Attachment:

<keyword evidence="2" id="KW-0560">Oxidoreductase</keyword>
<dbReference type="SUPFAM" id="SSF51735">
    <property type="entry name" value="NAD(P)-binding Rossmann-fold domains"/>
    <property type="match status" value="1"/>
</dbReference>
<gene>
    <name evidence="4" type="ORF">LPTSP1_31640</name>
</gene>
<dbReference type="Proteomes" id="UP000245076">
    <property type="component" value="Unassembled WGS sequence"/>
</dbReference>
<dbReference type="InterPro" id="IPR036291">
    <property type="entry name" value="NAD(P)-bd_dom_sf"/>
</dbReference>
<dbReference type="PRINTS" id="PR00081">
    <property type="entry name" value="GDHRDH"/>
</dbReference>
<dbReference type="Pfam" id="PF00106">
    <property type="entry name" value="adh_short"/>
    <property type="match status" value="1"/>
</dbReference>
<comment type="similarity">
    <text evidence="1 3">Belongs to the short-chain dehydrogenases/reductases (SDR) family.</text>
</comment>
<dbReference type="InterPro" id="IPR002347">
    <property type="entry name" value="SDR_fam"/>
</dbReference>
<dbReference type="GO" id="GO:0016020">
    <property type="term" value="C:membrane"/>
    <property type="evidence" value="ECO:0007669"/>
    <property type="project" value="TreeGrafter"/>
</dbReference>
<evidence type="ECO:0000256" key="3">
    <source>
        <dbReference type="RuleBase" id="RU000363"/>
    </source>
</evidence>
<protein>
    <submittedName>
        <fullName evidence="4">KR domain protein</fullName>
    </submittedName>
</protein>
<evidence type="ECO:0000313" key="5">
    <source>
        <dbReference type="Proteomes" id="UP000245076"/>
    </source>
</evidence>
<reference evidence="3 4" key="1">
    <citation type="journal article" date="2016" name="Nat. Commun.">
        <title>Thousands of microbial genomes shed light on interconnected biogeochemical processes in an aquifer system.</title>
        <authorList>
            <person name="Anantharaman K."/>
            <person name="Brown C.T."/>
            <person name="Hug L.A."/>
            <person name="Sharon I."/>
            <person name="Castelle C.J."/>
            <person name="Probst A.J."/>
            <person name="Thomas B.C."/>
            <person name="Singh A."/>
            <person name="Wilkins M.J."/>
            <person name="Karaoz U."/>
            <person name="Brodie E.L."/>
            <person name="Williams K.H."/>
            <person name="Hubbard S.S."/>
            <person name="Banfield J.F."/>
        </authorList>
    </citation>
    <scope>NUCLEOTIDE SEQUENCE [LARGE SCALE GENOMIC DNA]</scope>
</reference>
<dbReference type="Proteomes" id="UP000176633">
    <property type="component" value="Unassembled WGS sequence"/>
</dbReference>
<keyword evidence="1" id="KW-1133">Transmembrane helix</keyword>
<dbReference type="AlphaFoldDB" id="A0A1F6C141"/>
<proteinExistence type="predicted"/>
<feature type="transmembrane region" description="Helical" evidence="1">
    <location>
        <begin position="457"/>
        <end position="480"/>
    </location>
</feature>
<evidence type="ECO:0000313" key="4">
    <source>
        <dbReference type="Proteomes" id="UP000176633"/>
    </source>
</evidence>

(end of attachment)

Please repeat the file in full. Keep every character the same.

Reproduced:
<keyword evidence="2" id="KW-0560">Oxidoreductase</keyword>
<dbReference type="SUPFAM" id="SSF51735">
    <property type="entry name" value="NAD(P)-binding Rossmann-fold domains"/>
    <property type="match status" value="1"/>
</dbReference>
<gene>
    <name evidence="4" type="ORF">LPTSP1_31640</name>
</gene>
<dbReference type="Proteomes" id="UP000245076">
    <property type="component" value="Unassembled WGS sequence"/>
</dbReference>
<dbReference type="InterPro" id="IPR036291">
    <property type="entry name" value="NAD(P)-bd_dom_sf"/>
</dbReference>
<dbReference type="PRINTS" id="PR00081">
    <property type="entry name" value="GDHRDH"/>
</dbReference>
<dbReference type="Pfam" id="PF00106">
    <property type="entry name" value="adh_short"/>
    <property type="match status" value="1"/>
</dbReference>
<comment type="similarity">
    <text evidence="1 3">Belongs to the short-chain dehydrogenases/reductases (SDR) family.</text>
</comment>
<dbReference type="InterPro" id="IPR002347">
    <property type="entry name" value="SDR_fam"/>
</dbReference>
<dbReference type="GO" id="GO:0016020">
    <property type="term" value="C:membrane"/>
    <property type="evidence" value="ECO:0007669"/>
    <property type="project" value="TreeGrafter"/>
</dbReference>
<evidence type="ECO:0000256" key="3">
    <source>
        <dbReference type="RuleBase" id="RU000363"/>
    </source>
</evidence>
<protein>
    <submittedName>
        <fullName evidence="4">KR domain protein</fullName>
    </submittedName>
</protein>
<evidence type="ECO:0000313" key="5">
    <source>
        <dbReference type="Proteomes" id="UP000245076"/>
    </source>
</evidence>
<reference evidence="3 4" key="1">
    <citation type="journal article" date="2016" name="Nat. Commun.">
        <title>Thousands of microbial genomes shed light on interconnected biogeochemical processes in an aquifer system.</title>
        <authorList>
            <person name="Anantharaman K."/>
            <person name="Brown C.T."/>
            <person name="Hug L.A."/>
            <person name="Sharon I."/>
            <person name="Castelle C.J."/>
            <person name="Probst A.J."/>
            <person name="Thomas B.C."/>
            <person name="Singh A."/>
            <person name="Wilkins M.J."/>
            <person name="Karaoz U."/>
            <person name="Brodie E.L."/>
            <person name="Williams K.H."/>
            <person name="Hubbard S.S."/>
            <person name="Banfield J.F."/>
        </authorList>
    </citation>
    <scope>NUCLEOTIDE SEQUENCE [LARGE SCALE GENOMIC DNA]</scope>
</reference>
<dbReference type="Proteomes" id="UP000176633">
    <property type="component" value="Unassembled WGS sequence"/>
</dbReference>
<keyword evidence="1" id="KW-1133">Transmembrane helix</keyword>
<dbReference type="AlphaFoldDB" id="A0A1F6C141"/>
<proteinExistence type="predicted"/>
<feature type="transmembrane region" description="Helical" evidence="1">
    <location>
        <begin position="457"/>
        <end position="480"/>
    </location>
</feature>
<evidence type="ECO:0000313" key="4">
    <source>
        <dbReference type="Proteomes" id="UP000176633"/>
    </source>
</evidence>